Issued by the FW de Klerk Foundation on 01/02/2024 

In a report on child malnutrition, the South African Human Rights Commission (“SAHRC”) stated that the situation in the Eastern Cape was of “utmost urgency”. It found that a substantial proportion of the Eastern Cape’s children were suffering from various forms of malnutrition and that the multiple State interventions by various government departments and agencies were uncoordinated and, thus, ineffective.

The SAHRC’s data revealed that between April 2021 and March 2022, in the province, 1087 children suffered from severe acute malnutrition (children weigh less than 60% of their recommended weight), with 116 having died as a result. It also found that the province’s children had a 27% rate of impaired growth and development (“stunting rate”). 

Moreover, the inquiry revealed the systemic issues contributing to the crisis. The inadequacy of the Child Support Grant (“CSG”) at R510 per month exacerbates food insecurity, failing to meet the nutritional needs of children when compared to the R624 food poverty line in South Africa. 

The disparity between the grant and the poverty line is most acute in the Eastern Cape, where child food poverty rates are the highest nationwide. The declining uptake of the CSG, particularly among children aged 0 to 5 years and 6 to 11 years, is a result of difficulties in birth registration and thus, access to the grant for children without birth certificates, further compounds the challenge.

This was in a report dated August 2022 (which was noted by the Eastern Cape Provincial Government). The provincial government stated that, although malnutrition levels in the province remain very high, there has been a 4,8% drop in the percentage of children dying from severe acute malnutrition – namely from 11.8% in the 2017/18 financial year to 7% in 2022/2023.

However, these numbers are set to rise in 2024, with the Department of Social Development (DSD) having now cut back spending on food parcels, despite the SAHRC’s calls for the hunger crisis to be declared a disaster (in terms of the Disaster Management Act, 2002). The nearly R500 million in underspending by the DSD over the past three years underscores the systemic inefficiencies and challenges in resource allocation and utilisation.

Section 27 of the Constitution guarantees that everyone has the right to have access to sufficient food, yet, in the Eastern Cape children are dying from hunger. The FW de Klerk Foundation calls for the State to follow the SAHRC’s specific, targeted recommendations for various departments, organisations, and government bodies to comprehensively address this crisis.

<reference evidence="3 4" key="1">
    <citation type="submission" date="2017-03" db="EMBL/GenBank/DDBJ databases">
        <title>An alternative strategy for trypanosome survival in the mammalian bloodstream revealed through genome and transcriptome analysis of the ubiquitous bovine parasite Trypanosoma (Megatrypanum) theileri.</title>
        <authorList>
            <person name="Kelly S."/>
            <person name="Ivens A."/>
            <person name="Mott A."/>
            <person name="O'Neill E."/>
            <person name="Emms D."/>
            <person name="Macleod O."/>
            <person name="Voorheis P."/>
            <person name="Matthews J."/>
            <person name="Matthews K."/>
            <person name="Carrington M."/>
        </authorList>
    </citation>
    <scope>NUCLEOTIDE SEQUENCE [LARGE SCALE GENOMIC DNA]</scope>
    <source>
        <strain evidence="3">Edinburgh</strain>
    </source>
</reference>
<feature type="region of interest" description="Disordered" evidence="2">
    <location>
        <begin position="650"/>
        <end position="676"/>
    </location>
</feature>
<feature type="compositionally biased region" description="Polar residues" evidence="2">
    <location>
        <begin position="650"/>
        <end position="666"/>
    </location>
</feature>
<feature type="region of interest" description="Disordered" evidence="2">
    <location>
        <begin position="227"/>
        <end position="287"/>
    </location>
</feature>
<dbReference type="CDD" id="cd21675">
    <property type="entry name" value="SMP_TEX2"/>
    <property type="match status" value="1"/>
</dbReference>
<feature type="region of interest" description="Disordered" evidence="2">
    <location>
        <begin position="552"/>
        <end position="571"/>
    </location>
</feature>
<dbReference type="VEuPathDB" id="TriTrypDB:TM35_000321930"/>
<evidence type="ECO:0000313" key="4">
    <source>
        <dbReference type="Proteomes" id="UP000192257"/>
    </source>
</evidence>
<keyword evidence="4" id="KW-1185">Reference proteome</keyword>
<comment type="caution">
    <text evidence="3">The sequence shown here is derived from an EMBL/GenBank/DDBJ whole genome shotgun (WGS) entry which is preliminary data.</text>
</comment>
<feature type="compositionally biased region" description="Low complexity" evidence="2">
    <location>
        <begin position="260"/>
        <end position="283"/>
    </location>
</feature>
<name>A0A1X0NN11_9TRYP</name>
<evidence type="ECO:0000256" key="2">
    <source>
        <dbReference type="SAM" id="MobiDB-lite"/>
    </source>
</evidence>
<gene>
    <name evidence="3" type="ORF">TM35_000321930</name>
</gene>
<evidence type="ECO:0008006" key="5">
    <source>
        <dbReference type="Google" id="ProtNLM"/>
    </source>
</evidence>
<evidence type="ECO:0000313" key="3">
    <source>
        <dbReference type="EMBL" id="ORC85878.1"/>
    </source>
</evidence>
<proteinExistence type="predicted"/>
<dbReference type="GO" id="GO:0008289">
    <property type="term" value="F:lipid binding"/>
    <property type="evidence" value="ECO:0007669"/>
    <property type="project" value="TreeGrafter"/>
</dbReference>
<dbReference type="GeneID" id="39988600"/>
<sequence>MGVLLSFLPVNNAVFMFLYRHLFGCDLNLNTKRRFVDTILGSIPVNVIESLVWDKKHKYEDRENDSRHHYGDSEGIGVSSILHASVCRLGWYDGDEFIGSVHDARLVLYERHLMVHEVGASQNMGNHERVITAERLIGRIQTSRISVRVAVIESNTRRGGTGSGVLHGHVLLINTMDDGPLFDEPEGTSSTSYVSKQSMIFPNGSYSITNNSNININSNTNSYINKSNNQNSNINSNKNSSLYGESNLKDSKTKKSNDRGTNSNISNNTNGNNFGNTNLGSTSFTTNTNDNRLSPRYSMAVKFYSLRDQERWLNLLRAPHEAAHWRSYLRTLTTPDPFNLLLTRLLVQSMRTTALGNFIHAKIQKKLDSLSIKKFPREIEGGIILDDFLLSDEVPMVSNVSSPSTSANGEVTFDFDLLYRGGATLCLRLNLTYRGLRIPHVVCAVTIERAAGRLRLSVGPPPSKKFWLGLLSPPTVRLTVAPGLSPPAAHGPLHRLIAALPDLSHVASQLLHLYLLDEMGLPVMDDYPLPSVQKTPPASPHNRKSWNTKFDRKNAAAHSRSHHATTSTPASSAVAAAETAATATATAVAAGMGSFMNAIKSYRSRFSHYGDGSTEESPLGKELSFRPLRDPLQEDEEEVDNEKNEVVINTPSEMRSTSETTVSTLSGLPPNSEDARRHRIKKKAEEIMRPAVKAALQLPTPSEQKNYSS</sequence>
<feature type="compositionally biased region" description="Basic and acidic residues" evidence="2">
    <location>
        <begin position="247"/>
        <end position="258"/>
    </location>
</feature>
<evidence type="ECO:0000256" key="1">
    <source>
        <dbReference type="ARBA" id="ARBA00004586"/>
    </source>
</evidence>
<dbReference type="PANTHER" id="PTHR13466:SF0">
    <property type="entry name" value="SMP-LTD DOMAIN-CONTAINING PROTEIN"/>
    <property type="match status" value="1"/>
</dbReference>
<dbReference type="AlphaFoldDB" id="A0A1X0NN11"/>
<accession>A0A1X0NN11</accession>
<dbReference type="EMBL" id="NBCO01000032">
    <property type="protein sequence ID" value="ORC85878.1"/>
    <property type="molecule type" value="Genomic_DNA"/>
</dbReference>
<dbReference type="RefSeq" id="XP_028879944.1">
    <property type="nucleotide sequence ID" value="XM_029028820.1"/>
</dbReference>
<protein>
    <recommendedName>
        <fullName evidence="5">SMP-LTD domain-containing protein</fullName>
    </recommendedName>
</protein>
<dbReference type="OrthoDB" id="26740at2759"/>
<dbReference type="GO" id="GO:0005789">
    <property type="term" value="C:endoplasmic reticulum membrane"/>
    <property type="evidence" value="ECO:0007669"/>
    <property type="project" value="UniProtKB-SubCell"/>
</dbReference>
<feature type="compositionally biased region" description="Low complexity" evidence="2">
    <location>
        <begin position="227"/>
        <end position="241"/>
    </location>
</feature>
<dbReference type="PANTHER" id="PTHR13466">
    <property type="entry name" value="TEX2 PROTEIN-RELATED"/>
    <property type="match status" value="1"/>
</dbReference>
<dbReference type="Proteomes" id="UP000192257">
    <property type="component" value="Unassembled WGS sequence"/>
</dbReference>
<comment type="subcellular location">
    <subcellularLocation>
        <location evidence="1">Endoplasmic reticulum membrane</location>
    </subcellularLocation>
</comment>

These recommendations include the DSD collaborating with the Department of Home Affairs to explore launching a registration campaign targeting unregistered children, ensuring their eligibility for social assistance programs, such as the Child Support Grant (which should be increased to above the food poverty line). The Department of Basic Education should extend the National School Nutrition Program to Early Childhood Development (“ECD”) centres and consider providing meals during weekends and school holidays. In addition, the Department of Rural Development and Agrarian Reform should help small-scale farmers through access to resources and linkages to markets.

The biggest challenge small-scale and commercial farmers face is access to appropriate and affordable financing. The Landbank has a critical role to play in providing patient capital and ensuring that farmers are supported with mentors, market access, biosecurity, crop insurance and all the technological advances that help modern-day farming to be competitive. Without financing and a comprehensive monitoring and evaluation support system, many farmers will not be able to remain viable. Farming is a high-risk venture and Government support, whether in the form of fuel subsidies, infrastructure maintenance such as roads and harbours, veterinarian services, or opening up of markets, is of critical importance.